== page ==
Data were analyzed using the statistical software GraphPad Prism™ version 5.03 (Graphpad, San Diego, CA, USA). Kruskal–Wallis ANOVA and Dunn’s post-test were used to determine significant differences between multiple groups and to compare selected group pairs. Statistical differences in median values between two groups were determined using Mann–Whitney tests. Correlations between MAIT cell frequencies and age were evaluated using Spearman’s tests.
MAIT Cells are Present in the Stomach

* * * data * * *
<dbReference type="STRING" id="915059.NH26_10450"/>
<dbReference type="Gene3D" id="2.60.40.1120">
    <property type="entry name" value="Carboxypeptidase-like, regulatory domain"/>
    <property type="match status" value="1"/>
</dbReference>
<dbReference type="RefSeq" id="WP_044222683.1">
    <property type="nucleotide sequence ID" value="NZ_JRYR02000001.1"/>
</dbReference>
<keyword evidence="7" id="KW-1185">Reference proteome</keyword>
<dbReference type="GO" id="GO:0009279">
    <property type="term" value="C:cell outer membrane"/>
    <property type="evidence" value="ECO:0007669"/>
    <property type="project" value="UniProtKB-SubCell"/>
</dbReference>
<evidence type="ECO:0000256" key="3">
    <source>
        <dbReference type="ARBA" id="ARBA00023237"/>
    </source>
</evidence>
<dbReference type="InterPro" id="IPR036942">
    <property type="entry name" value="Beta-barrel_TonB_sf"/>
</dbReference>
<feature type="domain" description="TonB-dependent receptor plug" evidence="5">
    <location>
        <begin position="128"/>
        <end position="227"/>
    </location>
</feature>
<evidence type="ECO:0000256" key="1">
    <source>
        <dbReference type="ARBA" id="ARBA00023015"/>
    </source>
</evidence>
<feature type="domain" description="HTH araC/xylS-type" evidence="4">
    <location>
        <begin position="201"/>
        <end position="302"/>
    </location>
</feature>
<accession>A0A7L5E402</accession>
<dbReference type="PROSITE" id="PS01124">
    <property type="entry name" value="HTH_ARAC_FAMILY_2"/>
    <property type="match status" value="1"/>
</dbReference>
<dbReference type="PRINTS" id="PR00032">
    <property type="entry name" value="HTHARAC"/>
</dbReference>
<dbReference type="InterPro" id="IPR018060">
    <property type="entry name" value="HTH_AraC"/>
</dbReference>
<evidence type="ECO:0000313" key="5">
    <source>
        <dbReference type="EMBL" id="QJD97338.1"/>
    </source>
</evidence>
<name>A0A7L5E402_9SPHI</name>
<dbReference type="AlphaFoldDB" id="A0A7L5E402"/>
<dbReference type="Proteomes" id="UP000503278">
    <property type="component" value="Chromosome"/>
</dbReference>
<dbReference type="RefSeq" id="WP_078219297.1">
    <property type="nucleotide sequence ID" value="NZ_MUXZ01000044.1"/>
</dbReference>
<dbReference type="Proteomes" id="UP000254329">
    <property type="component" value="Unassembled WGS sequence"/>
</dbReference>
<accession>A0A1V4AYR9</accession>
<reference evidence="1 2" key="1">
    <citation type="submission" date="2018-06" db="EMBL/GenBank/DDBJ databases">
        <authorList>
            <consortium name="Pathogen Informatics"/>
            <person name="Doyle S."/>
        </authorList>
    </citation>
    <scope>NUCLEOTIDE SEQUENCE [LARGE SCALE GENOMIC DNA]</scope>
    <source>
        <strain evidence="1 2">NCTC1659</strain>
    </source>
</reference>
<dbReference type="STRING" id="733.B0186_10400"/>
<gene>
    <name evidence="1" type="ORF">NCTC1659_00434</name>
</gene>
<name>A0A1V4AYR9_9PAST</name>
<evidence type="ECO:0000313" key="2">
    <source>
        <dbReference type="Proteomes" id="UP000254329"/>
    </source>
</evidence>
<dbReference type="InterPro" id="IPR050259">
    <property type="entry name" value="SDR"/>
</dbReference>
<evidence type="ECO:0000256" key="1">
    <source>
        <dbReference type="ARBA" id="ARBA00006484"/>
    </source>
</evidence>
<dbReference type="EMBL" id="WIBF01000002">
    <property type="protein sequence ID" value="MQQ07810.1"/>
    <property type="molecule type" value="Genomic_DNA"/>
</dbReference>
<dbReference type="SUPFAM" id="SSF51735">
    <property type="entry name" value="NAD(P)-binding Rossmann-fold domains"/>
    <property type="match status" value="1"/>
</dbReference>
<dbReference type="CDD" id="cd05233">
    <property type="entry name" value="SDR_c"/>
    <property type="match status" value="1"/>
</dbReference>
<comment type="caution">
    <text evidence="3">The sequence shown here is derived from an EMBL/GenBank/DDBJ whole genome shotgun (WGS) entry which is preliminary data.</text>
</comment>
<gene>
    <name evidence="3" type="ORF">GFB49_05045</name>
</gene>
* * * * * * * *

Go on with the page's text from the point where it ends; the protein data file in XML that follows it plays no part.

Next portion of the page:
To evaluate whether MAIT cells are present in the human stomach, we isolated LPMCs from gastric biopsies obtained from various age groups and characterized them by flow cytometry. We then compared the phenotype and function of MAIT cells present in the stomach with those present in the blood. As expected, blood MAIT cells were detected in the three major T-cell subsets CD8+, CD4+, and CD4−CD8− (DN) (Figure 1A; Figure S1 in Supplementary Material). Although at different proportions, gastric MAIT cells were also composed of three different subsets: CD8+, CD4+, and DN MAIT cell subsets (Figure 1B; Figure S1 in Supplementary Material). Cumulative data showed that the percentages of gastric CD8+ and DN MAIT cell subsets were significantly lower than their counterpart MAIT subsets in blood (Figure 1C). In addition, the percentages of blood and gastric CD8+ and DN MAIT cell subsets were significantly higher than CD4+ MAIT subsets (Figure 1C).